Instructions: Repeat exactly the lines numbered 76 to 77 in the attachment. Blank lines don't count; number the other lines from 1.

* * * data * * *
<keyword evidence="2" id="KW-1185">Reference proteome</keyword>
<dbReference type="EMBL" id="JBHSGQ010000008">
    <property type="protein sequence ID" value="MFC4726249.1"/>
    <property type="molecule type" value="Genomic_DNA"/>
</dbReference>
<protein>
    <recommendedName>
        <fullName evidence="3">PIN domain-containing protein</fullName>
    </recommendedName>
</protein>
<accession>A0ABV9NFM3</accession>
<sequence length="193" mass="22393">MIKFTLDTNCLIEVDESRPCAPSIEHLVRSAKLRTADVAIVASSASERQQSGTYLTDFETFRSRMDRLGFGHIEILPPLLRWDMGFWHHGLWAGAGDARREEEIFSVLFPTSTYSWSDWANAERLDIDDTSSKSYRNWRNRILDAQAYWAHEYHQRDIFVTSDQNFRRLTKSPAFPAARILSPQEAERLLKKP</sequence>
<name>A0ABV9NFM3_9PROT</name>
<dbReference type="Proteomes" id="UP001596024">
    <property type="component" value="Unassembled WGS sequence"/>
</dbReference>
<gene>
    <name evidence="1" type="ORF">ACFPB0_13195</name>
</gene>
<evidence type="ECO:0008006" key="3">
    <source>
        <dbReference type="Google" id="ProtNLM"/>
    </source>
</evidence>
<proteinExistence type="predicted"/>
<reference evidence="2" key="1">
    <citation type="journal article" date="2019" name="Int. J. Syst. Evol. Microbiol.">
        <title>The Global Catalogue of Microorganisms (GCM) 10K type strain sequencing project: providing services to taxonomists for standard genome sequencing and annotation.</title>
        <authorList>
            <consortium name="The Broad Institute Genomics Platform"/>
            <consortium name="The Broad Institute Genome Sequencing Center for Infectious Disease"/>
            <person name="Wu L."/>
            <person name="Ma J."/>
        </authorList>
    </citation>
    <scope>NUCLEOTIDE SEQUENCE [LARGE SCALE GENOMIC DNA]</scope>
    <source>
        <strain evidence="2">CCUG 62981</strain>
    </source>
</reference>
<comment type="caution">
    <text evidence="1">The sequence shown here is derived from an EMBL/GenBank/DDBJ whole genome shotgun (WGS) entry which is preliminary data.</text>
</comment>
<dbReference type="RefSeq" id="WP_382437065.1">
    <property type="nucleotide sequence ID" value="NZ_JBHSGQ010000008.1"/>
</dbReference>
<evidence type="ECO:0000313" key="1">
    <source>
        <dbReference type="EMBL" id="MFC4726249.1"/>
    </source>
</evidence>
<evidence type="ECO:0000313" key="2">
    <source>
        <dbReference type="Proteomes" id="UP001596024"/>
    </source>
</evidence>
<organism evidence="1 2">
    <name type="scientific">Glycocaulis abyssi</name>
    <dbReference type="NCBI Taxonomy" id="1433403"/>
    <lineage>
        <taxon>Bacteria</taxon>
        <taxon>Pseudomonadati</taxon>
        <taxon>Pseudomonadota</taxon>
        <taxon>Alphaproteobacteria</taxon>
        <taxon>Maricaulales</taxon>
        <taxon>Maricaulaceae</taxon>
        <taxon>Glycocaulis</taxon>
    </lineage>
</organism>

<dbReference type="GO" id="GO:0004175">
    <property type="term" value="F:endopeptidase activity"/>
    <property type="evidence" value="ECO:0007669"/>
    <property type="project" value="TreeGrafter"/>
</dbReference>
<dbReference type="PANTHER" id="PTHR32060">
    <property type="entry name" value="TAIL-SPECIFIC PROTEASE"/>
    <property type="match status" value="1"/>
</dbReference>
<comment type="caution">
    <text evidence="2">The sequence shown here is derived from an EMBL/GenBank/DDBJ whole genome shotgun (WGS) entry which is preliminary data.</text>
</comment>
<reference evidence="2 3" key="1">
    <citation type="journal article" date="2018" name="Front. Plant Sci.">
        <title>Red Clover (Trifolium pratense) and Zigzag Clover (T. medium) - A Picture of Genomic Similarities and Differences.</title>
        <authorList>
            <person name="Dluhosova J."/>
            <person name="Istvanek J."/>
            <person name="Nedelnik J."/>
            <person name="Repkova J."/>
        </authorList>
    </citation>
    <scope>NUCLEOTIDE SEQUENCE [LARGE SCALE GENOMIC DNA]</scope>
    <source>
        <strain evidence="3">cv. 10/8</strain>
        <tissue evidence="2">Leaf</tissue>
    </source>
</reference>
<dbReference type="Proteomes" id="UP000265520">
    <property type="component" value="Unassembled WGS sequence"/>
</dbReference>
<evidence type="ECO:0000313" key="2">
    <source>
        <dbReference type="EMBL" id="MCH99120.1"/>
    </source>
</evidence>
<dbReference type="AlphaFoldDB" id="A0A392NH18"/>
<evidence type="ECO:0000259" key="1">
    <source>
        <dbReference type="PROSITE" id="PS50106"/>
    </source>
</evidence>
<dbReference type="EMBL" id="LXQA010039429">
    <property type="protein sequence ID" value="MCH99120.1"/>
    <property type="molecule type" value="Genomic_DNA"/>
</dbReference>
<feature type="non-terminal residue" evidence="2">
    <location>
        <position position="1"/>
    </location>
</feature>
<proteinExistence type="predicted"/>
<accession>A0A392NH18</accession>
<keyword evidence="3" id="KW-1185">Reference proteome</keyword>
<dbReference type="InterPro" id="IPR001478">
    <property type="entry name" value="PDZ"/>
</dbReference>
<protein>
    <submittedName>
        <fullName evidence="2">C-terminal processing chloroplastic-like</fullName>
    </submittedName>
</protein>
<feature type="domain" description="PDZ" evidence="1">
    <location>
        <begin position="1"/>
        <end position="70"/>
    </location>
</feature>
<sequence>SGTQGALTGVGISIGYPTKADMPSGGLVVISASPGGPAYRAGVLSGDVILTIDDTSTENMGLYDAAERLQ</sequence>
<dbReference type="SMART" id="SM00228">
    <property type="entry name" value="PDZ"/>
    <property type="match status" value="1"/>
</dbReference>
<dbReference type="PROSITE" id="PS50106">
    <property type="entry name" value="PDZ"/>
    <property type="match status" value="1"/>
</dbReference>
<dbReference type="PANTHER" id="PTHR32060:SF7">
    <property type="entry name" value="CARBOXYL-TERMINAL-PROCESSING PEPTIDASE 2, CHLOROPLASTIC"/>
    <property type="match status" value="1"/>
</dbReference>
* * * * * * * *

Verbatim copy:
    <property type="entry name" value="TAIL-SPECIFIC PROTEASE"/>
    <property type="match status" value="1"/>